Published 60 years ago this year by Heinemann in London, Things Fall Apart has sold more than 10m copies and been translated into more than 50 languages.
One insinuation was that the state of politics in Africa is so dismal that even the Gambia’s Adama Barrow, a former Argos security guard, can become a president.
The forts and castles on the continent’s coast were once used to make profit off African bodies. Today continue to fulfil one of the key purposes for which they were first built – making money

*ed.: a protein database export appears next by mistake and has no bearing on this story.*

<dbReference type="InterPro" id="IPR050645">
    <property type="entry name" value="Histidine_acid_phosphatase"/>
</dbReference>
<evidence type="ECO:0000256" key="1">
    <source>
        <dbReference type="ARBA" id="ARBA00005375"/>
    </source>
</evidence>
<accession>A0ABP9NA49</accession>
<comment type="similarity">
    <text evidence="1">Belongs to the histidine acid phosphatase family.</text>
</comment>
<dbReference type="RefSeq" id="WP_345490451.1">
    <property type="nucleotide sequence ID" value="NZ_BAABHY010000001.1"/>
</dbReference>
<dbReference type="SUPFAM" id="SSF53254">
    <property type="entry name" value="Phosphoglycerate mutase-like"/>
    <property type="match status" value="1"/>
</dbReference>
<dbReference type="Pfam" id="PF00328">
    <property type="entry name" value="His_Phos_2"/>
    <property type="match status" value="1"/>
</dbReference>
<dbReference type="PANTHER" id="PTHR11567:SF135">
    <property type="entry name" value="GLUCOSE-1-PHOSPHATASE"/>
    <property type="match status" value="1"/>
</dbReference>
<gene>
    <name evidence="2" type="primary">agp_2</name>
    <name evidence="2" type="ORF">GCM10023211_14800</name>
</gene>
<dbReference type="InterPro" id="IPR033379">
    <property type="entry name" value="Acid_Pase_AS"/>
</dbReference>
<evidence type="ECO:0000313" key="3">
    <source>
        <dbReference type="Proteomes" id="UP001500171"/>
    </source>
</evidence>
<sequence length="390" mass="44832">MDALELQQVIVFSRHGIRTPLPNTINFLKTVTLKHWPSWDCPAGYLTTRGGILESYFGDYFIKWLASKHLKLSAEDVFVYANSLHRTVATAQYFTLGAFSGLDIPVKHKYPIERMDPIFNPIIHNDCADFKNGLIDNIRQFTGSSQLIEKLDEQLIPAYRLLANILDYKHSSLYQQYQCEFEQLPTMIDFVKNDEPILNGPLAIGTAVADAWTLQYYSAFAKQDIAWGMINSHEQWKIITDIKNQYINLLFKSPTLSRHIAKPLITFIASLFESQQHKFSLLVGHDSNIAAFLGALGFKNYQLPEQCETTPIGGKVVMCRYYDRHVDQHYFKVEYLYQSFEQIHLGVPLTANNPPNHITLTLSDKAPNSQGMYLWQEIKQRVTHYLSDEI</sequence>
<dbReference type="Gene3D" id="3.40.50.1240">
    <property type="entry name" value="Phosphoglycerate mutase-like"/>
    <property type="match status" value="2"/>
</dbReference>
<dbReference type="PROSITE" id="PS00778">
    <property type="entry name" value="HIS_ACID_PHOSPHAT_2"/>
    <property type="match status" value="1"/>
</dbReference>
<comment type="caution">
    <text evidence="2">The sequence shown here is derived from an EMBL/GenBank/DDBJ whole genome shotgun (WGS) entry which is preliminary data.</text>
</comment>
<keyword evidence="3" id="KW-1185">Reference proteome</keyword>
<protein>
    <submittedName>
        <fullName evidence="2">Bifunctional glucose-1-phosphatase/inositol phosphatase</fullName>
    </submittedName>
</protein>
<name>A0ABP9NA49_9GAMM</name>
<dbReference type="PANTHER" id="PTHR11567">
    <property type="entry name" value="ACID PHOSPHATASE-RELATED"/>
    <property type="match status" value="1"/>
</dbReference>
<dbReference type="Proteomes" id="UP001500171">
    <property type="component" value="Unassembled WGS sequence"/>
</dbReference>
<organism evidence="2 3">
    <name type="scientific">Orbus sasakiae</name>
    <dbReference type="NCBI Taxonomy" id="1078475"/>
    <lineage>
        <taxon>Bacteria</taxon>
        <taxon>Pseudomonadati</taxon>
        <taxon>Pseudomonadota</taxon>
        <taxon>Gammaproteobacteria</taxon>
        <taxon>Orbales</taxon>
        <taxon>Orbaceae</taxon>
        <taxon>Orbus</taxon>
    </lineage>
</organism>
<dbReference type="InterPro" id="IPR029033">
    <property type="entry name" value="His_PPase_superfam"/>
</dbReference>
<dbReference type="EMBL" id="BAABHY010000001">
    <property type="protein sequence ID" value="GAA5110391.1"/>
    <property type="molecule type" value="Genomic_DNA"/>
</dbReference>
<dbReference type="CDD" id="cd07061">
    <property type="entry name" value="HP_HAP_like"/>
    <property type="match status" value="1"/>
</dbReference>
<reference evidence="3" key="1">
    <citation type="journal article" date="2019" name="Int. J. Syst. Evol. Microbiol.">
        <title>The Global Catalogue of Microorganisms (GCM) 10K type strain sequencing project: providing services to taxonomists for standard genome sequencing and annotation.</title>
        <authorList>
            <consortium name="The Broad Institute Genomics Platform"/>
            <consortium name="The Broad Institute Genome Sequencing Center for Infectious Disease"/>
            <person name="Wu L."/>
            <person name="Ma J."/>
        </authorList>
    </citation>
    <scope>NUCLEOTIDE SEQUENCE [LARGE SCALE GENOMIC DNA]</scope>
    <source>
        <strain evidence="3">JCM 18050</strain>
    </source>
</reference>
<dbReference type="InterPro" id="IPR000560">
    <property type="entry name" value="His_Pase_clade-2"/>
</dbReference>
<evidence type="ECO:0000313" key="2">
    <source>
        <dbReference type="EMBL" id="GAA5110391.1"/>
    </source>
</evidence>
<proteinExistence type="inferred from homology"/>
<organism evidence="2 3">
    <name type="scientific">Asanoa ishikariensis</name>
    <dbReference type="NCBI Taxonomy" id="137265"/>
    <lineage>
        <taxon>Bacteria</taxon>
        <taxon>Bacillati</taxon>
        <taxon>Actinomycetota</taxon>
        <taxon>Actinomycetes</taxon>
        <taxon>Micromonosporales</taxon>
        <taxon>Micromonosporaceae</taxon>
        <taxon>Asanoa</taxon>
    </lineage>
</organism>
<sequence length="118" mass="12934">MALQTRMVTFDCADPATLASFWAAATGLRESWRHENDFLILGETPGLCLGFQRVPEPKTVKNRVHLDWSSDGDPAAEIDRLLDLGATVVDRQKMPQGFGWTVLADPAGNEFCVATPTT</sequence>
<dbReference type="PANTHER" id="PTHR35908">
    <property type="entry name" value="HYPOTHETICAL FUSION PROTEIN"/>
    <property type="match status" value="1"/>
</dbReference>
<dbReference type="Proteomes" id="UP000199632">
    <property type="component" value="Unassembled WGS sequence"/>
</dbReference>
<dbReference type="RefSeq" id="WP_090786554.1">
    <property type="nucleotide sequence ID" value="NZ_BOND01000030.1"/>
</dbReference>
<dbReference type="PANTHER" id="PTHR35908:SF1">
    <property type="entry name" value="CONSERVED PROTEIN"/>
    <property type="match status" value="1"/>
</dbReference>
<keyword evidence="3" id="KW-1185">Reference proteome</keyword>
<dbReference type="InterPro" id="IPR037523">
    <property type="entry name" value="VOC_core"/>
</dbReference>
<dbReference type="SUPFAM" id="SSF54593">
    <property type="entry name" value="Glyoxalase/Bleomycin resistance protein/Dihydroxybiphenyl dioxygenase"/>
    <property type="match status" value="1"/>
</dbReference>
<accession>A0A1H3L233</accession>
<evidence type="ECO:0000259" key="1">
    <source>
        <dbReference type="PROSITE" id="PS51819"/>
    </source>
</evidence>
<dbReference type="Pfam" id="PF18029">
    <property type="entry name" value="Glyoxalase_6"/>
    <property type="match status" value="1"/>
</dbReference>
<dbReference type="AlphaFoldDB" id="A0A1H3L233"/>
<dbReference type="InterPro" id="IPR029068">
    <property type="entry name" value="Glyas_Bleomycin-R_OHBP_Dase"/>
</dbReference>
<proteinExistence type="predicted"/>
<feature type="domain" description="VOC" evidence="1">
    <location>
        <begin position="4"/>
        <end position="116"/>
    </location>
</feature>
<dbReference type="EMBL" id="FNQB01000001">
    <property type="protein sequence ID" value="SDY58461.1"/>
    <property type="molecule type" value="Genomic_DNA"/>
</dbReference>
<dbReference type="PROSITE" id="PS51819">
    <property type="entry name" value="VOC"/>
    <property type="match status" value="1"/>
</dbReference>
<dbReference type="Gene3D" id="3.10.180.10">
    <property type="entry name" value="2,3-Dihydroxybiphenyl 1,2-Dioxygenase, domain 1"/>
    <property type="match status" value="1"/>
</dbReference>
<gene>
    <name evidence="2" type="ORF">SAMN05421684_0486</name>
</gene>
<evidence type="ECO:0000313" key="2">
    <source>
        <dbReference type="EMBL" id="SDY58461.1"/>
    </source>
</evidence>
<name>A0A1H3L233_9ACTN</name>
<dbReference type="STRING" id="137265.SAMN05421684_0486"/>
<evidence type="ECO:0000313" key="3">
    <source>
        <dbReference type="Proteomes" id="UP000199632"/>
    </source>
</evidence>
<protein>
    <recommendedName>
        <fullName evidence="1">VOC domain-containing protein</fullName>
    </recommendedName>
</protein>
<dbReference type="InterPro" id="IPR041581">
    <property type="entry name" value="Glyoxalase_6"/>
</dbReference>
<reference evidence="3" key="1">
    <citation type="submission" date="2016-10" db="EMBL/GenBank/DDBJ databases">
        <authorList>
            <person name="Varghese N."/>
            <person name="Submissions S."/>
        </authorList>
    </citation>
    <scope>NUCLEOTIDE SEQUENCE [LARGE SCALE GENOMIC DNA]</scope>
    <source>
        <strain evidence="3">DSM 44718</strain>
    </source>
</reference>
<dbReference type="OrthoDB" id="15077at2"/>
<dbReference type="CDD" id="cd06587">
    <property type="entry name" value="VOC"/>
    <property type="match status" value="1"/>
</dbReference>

In apartheid South Africa, the “pencil test” – inserting a pencil into hair and testing whether it would hold or fall out – was used to determine proximity to whiteness, and access to political, social and economic privileges